A city is a more permanent facility with different sorts of people and different motivations bringing them to it. Not everyone immigrating is happy to be leaving their home–there’s just no alternative. Still, cities need people with different skill sets than just science and engineering. To attract residents, they will need to offer features or opportunities that are unavailable elsewhere. It’s not just a matter of the basics, a home needs to include comforts that make the place worth living in: music, art, live and recorded entertainment, games, sports, gardens. Today’s engineers are not ready to discuss the comforts, unless they’re talking about orbital hotels. They’re still working out how to keep people alive in space without having them go crazy from the danger or from being confined in their functional-but-not-fun habitats. So while I will look at cities of the past and present, there will, necessarily, be a bit of science-fictional “world building” included in the paper to set the scene for what I’m trying to do.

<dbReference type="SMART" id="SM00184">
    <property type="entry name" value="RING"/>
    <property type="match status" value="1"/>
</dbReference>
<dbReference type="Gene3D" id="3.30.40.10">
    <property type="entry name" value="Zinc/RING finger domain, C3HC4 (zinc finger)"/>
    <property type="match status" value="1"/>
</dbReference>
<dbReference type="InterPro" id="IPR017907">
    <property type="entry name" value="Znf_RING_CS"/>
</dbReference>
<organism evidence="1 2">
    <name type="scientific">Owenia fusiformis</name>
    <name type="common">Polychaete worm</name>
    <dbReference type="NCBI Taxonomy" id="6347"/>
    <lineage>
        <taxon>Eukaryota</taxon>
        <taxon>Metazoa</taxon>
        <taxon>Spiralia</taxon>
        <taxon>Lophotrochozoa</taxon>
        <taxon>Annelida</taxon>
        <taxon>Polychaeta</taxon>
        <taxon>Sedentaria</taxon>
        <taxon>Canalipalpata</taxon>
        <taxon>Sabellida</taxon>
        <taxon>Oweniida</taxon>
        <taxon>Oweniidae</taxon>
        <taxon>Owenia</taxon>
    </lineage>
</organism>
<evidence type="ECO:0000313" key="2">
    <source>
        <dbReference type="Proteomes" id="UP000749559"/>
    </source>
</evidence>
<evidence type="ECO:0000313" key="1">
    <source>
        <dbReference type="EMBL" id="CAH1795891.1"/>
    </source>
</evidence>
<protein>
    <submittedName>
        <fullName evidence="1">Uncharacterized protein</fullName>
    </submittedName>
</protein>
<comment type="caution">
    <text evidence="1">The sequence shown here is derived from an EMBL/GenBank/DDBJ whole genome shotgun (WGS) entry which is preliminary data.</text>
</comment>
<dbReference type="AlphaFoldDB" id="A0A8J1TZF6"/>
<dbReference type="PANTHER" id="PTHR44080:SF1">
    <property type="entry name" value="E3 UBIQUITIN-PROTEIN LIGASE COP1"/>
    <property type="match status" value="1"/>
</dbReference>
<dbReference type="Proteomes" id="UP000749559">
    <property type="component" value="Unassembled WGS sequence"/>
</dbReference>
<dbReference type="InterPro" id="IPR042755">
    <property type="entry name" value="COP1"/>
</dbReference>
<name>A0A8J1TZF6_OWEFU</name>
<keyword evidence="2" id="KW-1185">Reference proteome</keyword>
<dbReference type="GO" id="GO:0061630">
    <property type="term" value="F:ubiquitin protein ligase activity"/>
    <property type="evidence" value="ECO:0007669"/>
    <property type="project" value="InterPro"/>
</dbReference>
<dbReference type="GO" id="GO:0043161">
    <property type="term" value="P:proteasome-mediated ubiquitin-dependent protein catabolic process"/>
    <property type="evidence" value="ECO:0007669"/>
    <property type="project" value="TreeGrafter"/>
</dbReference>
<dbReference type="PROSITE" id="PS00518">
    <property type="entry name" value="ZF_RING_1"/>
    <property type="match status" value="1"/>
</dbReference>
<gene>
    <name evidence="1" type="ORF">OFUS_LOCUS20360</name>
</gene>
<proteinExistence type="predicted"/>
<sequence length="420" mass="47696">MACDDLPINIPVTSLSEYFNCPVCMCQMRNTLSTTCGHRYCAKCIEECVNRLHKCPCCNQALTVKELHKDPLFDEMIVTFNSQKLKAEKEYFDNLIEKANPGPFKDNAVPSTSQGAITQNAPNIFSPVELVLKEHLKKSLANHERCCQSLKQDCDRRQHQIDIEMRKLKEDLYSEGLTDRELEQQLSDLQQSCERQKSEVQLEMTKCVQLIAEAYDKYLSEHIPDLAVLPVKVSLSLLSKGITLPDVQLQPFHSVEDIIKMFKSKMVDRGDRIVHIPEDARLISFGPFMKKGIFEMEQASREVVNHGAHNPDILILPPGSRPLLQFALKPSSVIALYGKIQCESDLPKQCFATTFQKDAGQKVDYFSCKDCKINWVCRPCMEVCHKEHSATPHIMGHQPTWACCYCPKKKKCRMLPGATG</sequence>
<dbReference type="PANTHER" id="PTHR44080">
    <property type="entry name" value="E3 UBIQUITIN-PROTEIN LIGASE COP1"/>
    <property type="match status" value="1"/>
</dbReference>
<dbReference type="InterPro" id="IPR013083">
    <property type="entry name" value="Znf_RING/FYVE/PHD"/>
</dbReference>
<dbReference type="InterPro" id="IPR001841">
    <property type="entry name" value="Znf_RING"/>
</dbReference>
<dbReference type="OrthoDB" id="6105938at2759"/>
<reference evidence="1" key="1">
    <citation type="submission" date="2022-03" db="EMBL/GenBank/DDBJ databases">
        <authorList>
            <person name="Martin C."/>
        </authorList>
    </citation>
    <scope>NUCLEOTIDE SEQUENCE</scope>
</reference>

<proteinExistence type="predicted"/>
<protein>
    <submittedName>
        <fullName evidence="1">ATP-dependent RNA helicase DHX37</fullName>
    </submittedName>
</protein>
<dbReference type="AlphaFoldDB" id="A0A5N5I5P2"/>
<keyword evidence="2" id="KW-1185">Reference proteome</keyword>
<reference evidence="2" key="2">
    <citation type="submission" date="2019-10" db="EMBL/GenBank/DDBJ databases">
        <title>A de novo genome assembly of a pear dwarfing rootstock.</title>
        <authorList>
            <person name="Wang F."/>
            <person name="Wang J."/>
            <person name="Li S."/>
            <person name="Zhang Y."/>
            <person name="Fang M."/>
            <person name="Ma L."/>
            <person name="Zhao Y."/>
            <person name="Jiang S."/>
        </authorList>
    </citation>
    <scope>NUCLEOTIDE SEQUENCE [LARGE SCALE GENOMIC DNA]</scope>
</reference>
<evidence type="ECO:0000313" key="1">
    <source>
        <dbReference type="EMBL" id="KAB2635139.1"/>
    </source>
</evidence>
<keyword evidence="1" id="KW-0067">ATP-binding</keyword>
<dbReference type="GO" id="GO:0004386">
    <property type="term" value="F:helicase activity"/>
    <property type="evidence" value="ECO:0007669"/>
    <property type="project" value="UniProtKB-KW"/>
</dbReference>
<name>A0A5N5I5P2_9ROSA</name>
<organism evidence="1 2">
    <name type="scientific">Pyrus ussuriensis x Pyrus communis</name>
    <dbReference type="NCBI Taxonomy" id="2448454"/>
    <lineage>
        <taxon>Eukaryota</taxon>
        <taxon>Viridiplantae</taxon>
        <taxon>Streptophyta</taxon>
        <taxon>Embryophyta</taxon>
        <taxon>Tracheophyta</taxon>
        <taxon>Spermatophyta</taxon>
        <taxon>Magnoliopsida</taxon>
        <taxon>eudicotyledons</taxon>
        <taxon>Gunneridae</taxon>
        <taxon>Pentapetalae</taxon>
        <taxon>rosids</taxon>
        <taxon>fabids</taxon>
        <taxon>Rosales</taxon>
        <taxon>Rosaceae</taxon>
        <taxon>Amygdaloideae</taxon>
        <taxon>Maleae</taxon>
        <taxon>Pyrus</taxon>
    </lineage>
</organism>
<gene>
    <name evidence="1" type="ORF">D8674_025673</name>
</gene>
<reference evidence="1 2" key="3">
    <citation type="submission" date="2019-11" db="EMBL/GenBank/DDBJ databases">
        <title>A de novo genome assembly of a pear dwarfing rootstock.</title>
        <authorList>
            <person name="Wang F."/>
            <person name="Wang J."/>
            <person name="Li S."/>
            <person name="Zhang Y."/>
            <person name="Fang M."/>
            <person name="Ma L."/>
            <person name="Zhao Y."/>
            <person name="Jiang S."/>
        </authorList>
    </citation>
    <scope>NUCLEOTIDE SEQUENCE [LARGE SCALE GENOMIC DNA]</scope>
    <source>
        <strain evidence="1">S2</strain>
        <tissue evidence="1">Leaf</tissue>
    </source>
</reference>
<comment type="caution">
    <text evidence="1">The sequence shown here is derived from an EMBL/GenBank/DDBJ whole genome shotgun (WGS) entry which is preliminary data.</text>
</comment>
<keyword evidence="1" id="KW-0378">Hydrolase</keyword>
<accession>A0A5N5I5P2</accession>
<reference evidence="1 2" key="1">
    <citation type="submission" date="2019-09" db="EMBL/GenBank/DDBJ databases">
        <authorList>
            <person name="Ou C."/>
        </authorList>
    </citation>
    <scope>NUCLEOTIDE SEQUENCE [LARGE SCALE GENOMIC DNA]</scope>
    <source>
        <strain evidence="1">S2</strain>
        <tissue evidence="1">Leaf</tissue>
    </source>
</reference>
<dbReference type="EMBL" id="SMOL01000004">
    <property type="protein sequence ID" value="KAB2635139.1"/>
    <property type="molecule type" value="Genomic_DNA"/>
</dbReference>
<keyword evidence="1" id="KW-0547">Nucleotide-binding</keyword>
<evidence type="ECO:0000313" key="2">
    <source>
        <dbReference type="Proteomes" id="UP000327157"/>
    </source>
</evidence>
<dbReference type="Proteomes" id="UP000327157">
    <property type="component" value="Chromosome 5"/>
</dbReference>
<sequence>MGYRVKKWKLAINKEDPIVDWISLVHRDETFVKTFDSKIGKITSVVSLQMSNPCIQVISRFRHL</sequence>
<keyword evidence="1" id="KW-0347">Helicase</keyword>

My research has been a bit like the people who built the Biosphere 2 habitat: looking for a close simulation of a permanent home on another planet when nobody’s built one yet. I’ve been researching the lives of immigrants, military families, prisoners, Antarctic scientists, nuclear submarine crews, and yes, space crews…looking for signs of arts, recreation, and their benefits. I’ve even put out a survey to get feedback on people living through the COVID-19 pandemic, trying to get a feel for how people in isolation interact with arts and recreation. I’m not certain at this point if I’ll make an airtight case for adding professional artists and athletes to the city of Leominster, Mars, but I figure I’m at least doing what the Martians will probably end up doing: making it up piece by piece.